US556667611 Dec 199222 Oct 1996Siemens Medical Systems, Inc.Pressure data acquisition device for a patient monitoring system
US55775023 Apr 199526 Nov 1996General Electric CompanyImaging of interventional devices during medical procedures
US56178576 Jun 19958 Apr 1997Image Guided Technologies, Inc.Imaging system having interactive medical instruments and methods
US562216914 Sep 199422 Apr 1997University Of WashingtonApparatus and method for locating a medical tube in the body of a patient
US563664417 Mar 199510 Jun 1997Applied Medical Resources CorporationMethod and apparatus for endoconduit targeting
US564506511 Apr 19958 Jul 1997Navion Biomedical CorporationCatheter depth, position and orientation location system
US568288626 Dec 19954 Nov 1997Musculographics IncComputer-assisted surgical system
US568957621 Jul 199418 Nov 1997Ultra-Scan CorporationSurface feature mapping using high resolution C-scan ultrasonography
US569011314 Jun 199625 Nov 1997Acuson CorporationMethod and apparatus for two dimensional ultrasonic imaging
US569494523 Oct 19959 Dec 1997Biosense, Inc.Apparatus and method for intrabody mapping
US569737722 Nov 199516 Dec 1997Medtronic, Inc.Catheter mapping system and method
US571582228 Sep 199510 Feb 1998General Electric CompanyMagnetic resonance devices suitable for both tracking and imaging
US5727552 *11 Jan 199617 Mar 1998Medtronic, Inc.Catheter and electrical lead location system
US57291297 Jun 199517 Mar 1998Biosense, Inc.Magnetic location system with feedback adjustment of magnetic field generator
US574326727 Oct 199528 Apr 1998Telecom Medical, Inc.System and method to monitor the heart of a patient
US57525137 Jun 199519 May 1998Biosense, Inc.Method and apparatus for determining position of object
US576206622 May 19959 Jun 1998Ths International, Inc.Multifaceted ultrasound transducer probe system and methods for its use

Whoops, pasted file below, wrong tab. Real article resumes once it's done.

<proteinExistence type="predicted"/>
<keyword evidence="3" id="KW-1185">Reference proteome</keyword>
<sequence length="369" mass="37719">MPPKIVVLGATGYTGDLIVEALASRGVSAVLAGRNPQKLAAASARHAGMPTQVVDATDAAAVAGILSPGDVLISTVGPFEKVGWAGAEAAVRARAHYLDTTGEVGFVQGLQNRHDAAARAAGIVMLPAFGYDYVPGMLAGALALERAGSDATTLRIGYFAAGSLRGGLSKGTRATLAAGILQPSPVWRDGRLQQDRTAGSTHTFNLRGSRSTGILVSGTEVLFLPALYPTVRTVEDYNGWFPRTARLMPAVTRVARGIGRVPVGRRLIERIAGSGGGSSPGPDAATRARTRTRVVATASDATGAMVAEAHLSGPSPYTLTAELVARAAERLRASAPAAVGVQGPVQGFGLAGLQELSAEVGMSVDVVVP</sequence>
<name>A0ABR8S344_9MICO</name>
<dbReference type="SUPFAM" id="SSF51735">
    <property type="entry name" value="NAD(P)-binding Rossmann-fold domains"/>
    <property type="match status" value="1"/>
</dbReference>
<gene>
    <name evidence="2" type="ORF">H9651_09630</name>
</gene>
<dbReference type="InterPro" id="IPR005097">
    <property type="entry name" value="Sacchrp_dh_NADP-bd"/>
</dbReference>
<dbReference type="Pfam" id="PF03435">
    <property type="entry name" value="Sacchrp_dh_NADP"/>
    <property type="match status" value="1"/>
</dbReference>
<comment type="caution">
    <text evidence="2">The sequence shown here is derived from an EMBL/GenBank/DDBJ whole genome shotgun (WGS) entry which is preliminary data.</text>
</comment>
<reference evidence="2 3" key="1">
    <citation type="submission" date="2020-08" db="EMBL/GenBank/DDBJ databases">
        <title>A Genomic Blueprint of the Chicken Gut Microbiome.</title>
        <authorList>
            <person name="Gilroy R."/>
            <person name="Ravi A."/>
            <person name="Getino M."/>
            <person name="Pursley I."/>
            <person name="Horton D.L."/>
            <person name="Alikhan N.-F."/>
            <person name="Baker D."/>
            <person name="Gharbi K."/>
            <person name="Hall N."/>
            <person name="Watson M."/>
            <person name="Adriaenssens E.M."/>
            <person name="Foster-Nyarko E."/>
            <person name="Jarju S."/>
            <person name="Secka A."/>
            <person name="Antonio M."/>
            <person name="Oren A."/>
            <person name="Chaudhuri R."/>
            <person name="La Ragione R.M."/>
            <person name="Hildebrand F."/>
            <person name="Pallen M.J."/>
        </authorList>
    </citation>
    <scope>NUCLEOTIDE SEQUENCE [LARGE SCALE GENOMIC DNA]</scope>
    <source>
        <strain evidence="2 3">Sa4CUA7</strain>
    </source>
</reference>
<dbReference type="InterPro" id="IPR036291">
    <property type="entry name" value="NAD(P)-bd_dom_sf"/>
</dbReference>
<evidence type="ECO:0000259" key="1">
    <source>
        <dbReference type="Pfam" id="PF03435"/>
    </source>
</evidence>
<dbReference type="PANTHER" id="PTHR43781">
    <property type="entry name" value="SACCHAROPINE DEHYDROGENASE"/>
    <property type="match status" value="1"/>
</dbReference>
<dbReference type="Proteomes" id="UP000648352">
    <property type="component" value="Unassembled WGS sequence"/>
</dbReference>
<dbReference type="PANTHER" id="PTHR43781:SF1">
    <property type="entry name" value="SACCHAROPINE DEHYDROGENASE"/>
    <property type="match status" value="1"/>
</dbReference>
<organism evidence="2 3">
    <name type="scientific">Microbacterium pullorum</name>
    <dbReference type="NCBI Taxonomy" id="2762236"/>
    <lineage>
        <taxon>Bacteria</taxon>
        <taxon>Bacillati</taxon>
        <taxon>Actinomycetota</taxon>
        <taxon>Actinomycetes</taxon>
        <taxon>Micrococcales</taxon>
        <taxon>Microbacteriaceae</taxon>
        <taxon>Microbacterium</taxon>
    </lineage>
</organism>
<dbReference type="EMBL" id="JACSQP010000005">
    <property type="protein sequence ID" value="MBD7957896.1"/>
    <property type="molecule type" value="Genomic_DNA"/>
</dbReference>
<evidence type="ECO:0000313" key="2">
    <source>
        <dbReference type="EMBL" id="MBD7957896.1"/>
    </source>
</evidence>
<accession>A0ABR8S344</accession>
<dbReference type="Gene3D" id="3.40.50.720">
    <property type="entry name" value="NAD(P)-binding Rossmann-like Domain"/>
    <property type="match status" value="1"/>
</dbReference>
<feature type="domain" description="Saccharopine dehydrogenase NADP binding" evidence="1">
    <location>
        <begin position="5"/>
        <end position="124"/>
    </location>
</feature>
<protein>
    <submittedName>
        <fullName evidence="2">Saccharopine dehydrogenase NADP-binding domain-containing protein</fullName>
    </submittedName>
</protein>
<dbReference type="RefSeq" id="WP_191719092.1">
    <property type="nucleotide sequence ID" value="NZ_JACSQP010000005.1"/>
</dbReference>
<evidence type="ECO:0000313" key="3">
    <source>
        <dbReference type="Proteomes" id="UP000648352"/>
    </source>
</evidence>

US57626097 Jun 19959 Jun 1998Sextant Medical CorporationDevice and method for analysis of surgical tissue interventions
US576984320 Feb 199623 Jun 1998CormedicaPercutaneous endomyocardial revascularization
US57978497 Mar 199725 Aug 1998Sonometrics CorporationMethod for carrying out a medical procedure using a three-dimensional tracking and imaging system
US57986937 Jun 199525 Aug 1998Engellenner; Thomas J.Electronic locating systems
US581702211 Mar 19976 Oct 1998Sonometrics CorporationSystem for displaying a 2-D ultrasound image within a 3-D viewing environment
US586867311 Mar 19979 Feb 1999Sonometrics CorporationSystem for carrying out surgery, biopsy and ablation of a tumor or other physical anomaly
US591382016 Aug 199322 Jun 1999British Telecommunications Public Limited CompanyPosition location system
US592813729 Apr 199727 Jul 1999Green; Philip S.System and method for endoscopic imaging and endosurgery
US596470928 Jun 199612 Oct 1999Teratech CorporationPortable ultrasound imaging system
US599985718 Dec 19967 Dec 1999Medtronic, Inc.Implantable device telemetry system and method
US602135226 Jun 19961 Feb 2000Medtronic, Inc,Diagnostic testing methods and apparatus for implantable therapy devices
US60268182 Mar 199822 Feb 2000Blair Port Ltd.Tag and detection device
US60538739 Apr 199825 Apr 2000Biosense, Inc.Pressure-sensing stent
US607304322 Dec 19976 Jun 2000Cormedica CorporationMeasuring position and orientation using magnetic fields
US6076007 *25 Sep 199713 Jun 2000Flying Null LimitedSurgical devices and their location